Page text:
28 June 2012

Fruits and Nuts!

The lovely Tania from Larger Family Life blog, who I mentioned meeting on my recent VLOG about people who are fabulous, is expecting her 12th child.  This is not an easy statement to make without incurring quite a reaction from most people nowadays and it is with the utmost pleasure I introduce her here to speak for herself about how she sees things:

Tania with eight month old twins Anna and Libby

Mums.  All fruit and maybe a little bit nuts.

One of the last scenes of “My Big Fat Greek Wedding”  has Toula’s father Gus, making a speech at her wedding to non-Greek Ian Miller.  Gus explains how both surnames are a fruit.  It doesn’t matter that they’re different fruit.  As he put it, “We’re all fruit!”
Anya and I met at a recent cooking event.  Anya was lovely but I have to admit I was more bowled over by her boys who were both extremely smart, polite and oh so entertaining!  We kept in touch and I invited Anya to guest post which I’m thrilled to say she agreed to.  I was honoured to be asked to guest post on Older Single Mum even though I am not single although most definitely older and a mum.  Admittedly, the event is not actually that recent any more and this post should have been handed over a long time ago.  My excuse is that busyness, a new family business, keeping up with my existing workload and just plain laziness means I have only just got around to it.  Sorry, Anya!
On talking with Anya and others it quickly became clear that it doesn’t matter who you are, what your lifestyle or circumstances, or what you do – there will always be some degree of stereotypical thinking that folk tend to jump to when you introduce yourself.
Much like Anya’s quest to dispel the image of the single mum, I began my blog over three years ago to share our life in a little more detail and to address the questions and hopefully shed the preconceptions that they tend to have about large families.  After all, large families often seem to get bad press too!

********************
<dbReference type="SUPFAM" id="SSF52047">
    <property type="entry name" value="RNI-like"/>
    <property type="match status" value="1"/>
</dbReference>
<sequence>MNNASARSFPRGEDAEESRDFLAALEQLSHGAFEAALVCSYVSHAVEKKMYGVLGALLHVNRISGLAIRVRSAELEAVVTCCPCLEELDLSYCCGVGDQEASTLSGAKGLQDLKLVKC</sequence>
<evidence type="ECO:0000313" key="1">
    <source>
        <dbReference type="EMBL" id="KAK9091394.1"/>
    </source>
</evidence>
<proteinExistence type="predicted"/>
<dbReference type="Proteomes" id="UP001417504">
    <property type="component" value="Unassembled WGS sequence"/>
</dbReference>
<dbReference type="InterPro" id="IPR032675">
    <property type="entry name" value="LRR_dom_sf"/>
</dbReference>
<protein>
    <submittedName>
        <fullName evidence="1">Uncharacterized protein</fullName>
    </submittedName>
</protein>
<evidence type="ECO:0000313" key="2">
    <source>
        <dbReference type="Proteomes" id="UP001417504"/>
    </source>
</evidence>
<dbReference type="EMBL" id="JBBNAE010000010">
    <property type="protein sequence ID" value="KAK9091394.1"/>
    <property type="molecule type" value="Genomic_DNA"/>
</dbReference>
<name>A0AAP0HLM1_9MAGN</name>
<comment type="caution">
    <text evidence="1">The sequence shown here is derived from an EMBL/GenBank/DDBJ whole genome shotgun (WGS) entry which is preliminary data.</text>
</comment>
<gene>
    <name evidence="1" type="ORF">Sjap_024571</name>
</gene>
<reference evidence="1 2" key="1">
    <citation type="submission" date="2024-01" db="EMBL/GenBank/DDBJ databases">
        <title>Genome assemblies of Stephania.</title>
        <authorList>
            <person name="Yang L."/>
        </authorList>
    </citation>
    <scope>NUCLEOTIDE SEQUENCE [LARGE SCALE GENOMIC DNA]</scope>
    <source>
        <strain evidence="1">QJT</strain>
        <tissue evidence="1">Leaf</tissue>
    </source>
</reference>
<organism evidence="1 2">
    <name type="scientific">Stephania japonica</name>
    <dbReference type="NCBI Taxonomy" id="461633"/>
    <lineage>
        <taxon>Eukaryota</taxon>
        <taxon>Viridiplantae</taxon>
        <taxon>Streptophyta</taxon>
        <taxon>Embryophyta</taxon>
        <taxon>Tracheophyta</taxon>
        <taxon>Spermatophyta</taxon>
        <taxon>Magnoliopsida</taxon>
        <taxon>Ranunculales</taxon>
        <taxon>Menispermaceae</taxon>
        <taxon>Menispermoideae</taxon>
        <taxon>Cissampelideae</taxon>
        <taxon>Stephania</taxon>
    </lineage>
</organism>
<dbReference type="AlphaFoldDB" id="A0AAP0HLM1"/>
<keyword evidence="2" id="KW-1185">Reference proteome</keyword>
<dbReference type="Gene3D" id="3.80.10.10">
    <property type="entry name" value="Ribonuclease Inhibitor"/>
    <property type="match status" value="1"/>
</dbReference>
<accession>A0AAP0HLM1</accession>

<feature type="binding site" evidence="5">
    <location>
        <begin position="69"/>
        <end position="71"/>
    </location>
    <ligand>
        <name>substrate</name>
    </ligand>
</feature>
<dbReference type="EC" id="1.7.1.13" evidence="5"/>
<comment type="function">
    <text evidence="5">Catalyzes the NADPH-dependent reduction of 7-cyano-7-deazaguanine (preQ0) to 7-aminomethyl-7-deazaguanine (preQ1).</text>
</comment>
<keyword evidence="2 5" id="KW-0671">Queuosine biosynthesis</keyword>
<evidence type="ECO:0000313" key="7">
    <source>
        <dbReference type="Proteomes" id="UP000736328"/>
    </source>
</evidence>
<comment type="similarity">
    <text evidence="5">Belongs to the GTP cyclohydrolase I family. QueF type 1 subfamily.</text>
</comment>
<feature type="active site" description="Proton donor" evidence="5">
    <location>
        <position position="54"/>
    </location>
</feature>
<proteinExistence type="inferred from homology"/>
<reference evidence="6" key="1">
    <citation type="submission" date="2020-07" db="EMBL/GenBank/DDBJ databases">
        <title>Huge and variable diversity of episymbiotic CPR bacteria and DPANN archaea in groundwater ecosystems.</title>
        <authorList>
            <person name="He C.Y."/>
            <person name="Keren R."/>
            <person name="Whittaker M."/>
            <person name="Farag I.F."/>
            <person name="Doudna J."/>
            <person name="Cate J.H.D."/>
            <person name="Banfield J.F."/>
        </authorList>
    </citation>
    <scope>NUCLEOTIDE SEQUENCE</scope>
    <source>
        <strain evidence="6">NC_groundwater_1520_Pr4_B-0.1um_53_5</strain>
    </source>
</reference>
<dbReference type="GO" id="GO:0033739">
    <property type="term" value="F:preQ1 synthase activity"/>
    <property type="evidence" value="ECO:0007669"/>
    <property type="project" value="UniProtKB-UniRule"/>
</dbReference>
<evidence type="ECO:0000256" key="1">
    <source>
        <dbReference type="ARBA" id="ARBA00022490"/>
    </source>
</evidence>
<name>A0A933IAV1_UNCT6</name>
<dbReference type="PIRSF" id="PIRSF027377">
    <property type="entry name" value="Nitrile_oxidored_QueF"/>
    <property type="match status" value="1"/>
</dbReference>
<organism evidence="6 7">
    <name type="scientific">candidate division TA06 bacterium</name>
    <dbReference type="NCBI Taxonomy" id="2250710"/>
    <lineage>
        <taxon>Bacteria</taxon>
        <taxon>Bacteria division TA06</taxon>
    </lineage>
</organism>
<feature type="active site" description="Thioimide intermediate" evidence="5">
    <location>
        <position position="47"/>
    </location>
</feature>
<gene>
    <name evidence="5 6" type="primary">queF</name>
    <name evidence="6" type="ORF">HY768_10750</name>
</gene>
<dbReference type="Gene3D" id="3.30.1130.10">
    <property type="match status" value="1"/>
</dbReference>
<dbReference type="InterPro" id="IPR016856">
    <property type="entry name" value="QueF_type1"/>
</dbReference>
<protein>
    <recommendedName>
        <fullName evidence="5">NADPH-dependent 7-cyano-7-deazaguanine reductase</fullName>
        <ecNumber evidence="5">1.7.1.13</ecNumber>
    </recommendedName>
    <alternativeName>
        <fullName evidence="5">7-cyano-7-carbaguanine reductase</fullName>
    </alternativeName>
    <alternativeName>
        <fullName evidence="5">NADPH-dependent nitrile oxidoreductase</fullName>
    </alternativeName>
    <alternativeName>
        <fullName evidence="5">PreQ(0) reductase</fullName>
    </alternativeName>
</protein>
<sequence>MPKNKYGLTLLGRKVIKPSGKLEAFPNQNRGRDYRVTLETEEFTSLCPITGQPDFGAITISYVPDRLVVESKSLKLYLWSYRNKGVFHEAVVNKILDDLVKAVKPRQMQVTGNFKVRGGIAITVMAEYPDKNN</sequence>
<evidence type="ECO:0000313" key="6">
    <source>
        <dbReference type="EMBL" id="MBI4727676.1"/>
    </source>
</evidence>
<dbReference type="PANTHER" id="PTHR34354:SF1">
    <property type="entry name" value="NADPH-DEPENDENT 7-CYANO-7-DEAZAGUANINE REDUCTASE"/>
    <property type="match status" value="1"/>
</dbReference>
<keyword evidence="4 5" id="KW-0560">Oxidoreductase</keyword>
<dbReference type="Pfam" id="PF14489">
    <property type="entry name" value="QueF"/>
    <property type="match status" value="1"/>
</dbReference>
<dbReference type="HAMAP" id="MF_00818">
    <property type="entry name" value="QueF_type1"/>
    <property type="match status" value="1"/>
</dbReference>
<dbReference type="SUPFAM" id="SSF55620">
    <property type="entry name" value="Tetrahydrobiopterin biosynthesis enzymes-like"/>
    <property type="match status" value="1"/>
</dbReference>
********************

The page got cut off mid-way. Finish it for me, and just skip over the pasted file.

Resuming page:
But this post isn’t one in which I’ll be standing on my large family soap box. 
You see, when you read that I had eleven children you probably thought several things. 
“I could never do that!”
“I’d go mad!”
“Wow, she must be Superwoman!”
“She must be crazy!”
And a fair few more. 
You probably thought of me differently to the way you think of yourselves – purely because I have a few more children than you usually hear of someone having.
These are the usual reactions and nothing new to hear.  But I’m not really any different to any of you.
My oldest child is 19.  The youngest are eight month old twins.  In those almost twenty years of motherhood I have touched upon every different kind of lifestyle I possibly could have, I think.
I went from a teen mum in an abusive relationship to a single mum of two.
I went from a single mum of two, reunited with my childhood sweetheart (now my husband). I went from vowing not to have any more children after my second to desperately trying for a third and experiencing three miscarriages instead.
I grieved with each of the five further miscarriages I experienced. 
I suffered terrible depression ten years ago.  Not related to being a mum, but believing I wasn’t the mum I should be due to two years of circumstances.  I reached the very bowels of depression that had me believing my life was worth nothing. 
I worked, worked, worked, sometimes feeling I was struggling uphill to try to make a better life.  Still do.  We all do it every day in some way don’t we?
I cursed the laundry, I ran around doing the same bits of housework over and over again with no difference to show for my efforts, I cooked meals. I loved being a mum some days and found it downright knackering on others.  I still do all that too.
Whilst I no longer feel depressed and am not mad (or haven’t yet been certified!), I am surely not Supermum in any way, shape or form.  If I’m honest I could be a far better mum, I reckon.
You see, no matter which stage I was at, or what my circumstances were at any of these points I was always a mum and each stage had its own burdens and its own blessings too.  And at each of those different stages there were good bits and bad bits.  Yes, even the experience of depression taught me a valuable lesson.
How many of you can identify with any of the stops I made along the way to where I am now?  The thing is, it doesn’t matter how many children we have, whether we are married or single, old or young - we’re mums.  
And we’re all fruit. 
And perhaps a little bit nuts too!